What You Need to Know About Medicare: Medicare Part B

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Medicare Part B is the “medical insurance” portion of Medicare. Medicare Part B coverage is paid for by a monthly premium that is based on your Modified Adjusted Gross Income (MAGI) from two years before you enroll. If you are receiving Social Security and do not want Part B, you must opt-out; otherwise, you will be automatically enrolled and the premium will be deducted from your Social Security check. (1)

If you do not sign up for Medicare Part B when you are first eligible, you may pay a late enrollment penalty of 10% for each full 12-month period that your application was delayed. This penalty lasts for as long as you have Medicare. (The penalty does not apply if you or your spouse are still working and covered by medical insurance through work.) This means that each year of delayed filing can add up to $50.49 per month (as of 2021) per person to the premiums for life. While this amount may not sound like a lot, it adds up to $18,176 per person over a 30-year time span.  

The open enrollment period for Part B is between October 15th and December 7th every year during which time you can change plans. Any changes made during the general enrollment period will go into effect January 1st of the following calendar year. 

If you did not enroll for Medicare Part B during your initial enrollment period, there is another chance for you to do so during the general enrollment period starting January 1st and ending March 31st, although penalties may apply. Enrolled coverage made during the general enrollment period begins July 1st of the same calendar year. (2) 


Benefit Coverage

Medicare Part B helps pay for some of the products and services not covered by Part A.  After your monthly premium and a $203 deductible (as of 2021), Part B coverage generally requires a 20% copayment (3) of patient bills and can include the following:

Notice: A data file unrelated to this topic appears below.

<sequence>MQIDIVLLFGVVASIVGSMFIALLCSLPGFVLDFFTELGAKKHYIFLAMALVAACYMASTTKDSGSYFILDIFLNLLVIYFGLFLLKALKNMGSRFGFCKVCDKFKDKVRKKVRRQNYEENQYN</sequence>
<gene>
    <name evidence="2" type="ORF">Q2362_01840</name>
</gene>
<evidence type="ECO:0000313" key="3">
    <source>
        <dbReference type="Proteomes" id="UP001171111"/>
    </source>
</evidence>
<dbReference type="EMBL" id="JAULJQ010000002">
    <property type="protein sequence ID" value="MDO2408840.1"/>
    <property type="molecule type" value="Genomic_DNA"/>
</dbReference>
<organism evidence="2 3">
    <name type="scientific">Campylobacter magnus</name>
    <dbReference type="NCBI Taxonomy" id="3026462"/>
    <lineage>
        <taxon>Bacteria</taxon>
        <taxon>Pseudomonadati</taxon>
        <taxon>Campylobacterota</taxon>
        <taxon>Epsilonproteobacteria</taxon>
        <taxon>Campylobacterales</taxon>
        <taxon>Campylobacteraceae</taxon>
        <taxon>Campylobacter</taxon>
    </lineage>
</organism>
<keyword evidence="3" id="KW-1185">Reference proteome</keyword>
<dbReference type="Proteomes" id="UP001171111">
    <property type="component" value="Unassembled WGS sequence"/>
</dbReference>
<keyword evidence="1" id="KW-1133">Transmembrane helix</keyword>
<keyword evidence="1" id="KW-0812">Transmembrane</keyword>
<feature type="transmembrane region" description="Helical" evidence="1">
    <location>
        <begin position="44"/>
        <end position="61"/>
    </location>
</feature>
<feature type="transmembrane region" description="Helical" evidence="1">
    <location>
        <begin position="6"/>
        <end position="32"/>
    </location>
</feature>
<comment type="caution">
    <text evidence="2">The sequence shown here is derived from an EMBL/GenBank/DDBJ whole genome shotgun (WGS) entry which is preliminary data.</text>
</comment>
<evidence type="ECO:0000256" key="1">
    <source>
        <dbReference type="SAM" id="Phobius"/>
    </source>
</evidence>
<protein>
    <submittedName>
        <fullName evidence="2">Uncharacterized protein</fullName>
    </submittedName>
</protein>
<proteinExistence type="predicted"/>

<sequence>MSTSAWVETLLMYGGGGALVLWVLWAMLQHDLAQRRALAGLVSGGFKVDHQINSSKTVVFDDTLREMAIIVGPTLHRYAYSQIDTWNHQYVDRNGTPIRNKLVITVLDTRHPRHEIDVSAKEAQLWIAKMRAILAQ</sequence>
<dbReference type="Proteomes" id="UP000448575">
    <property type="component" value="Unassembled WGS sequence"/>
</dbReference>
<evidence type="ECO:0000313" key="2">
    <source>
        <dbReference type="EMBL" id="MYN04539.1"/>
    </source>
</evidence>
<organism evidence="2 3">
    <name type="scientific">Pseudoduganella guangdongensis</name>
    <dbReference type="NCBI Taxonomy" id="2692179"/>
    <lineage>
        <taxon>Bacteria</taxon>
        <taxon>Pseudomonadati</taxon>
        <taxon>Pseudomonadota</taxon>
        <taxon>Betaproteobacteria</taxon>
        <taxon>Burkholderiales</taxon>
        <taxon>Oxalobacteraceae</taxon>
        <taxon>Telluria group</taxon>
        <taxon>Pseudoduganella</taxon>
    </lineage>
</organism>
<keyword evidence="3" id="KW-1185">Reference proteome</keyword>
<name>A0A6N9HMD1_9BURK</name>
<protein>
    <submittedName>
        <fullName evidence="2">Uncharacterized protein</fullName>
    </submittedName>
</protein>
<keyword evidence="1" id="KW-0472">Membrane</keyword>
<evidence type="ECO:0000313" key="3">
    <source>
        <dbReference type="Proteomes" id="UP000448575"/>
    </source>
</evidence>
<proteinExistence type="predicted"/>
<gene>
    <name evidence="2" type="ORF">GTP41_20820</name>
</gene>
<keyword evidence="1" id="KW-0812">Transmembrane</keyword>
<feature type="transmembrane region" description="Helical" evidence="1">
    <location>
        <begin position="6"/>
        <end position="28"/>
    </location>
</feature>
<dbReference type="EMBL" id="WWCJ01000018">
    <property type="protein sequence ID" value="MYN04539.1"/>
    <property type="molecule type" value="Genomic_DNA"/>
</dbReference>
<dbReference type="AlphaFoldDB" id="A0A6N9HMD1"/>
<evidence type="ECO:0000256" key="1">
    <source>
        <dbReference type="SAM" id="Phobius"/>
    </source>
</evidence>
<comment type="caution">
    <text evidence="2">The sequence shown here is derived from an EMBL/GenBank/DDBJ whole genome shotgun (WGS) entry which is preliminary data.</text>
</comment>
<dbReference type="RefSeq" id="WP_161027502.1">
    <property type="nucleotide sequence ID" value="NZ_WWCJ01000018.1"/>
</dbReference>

• X-rays
  • Canes
  • Influenza & Pneumonia Vaccinations
  • Blood Transfusions
  • Renal Dialysis
  • Outpatient Hospital Procedures
  • Outpatient Mental Health (may require an additional 20%–40% co-pay)
  • Clinical Research
  • In Some Cases, Occasional Home Healthcare Services (0% co-payment)
  • Immunosuppressive Drugs (for organ transplant recipients)
  • One Pair of Eyeglasses (following cataract surgery)
  • Medication (administered by a physician during an office visit)
  • Lab & Diagnostic Tests (some lab services do not require a co-pay)
  • Walkers
  • Wheelchairs
  • Mobility Scooters
  • Prosthetic Devices
  • Oxygen
  • Chemotherapy
  • Limited Ambulance Transportation

Keep in mind that Medicare has decided what they will pay for specific services; if your doctor accepts what Medicare pays, it is said that they “accept assignment.” If the doctor chooses to charge more than Medicare pays, you will have to pay the difference.


  1. “Medicare 2020 Costs at a Glance.” www.medicare.gov, “Part B Costs.” www.medicare.gov, www.medicare.gov/your-medicare-costs/part-b-costs/part-b-costs.html.
  2. “Medicare Part B (Medical Insurance).” www.medicare.gov, www.medicare.gov/pubs/pdf/11036-Enrolling-Medicare-Part-A-Part-B.pdf.
  3. “Part B Costs.” www.medicare.gov, www.medicare.gov/your-medicare-costs/part-b-costs/part-b-costs.html.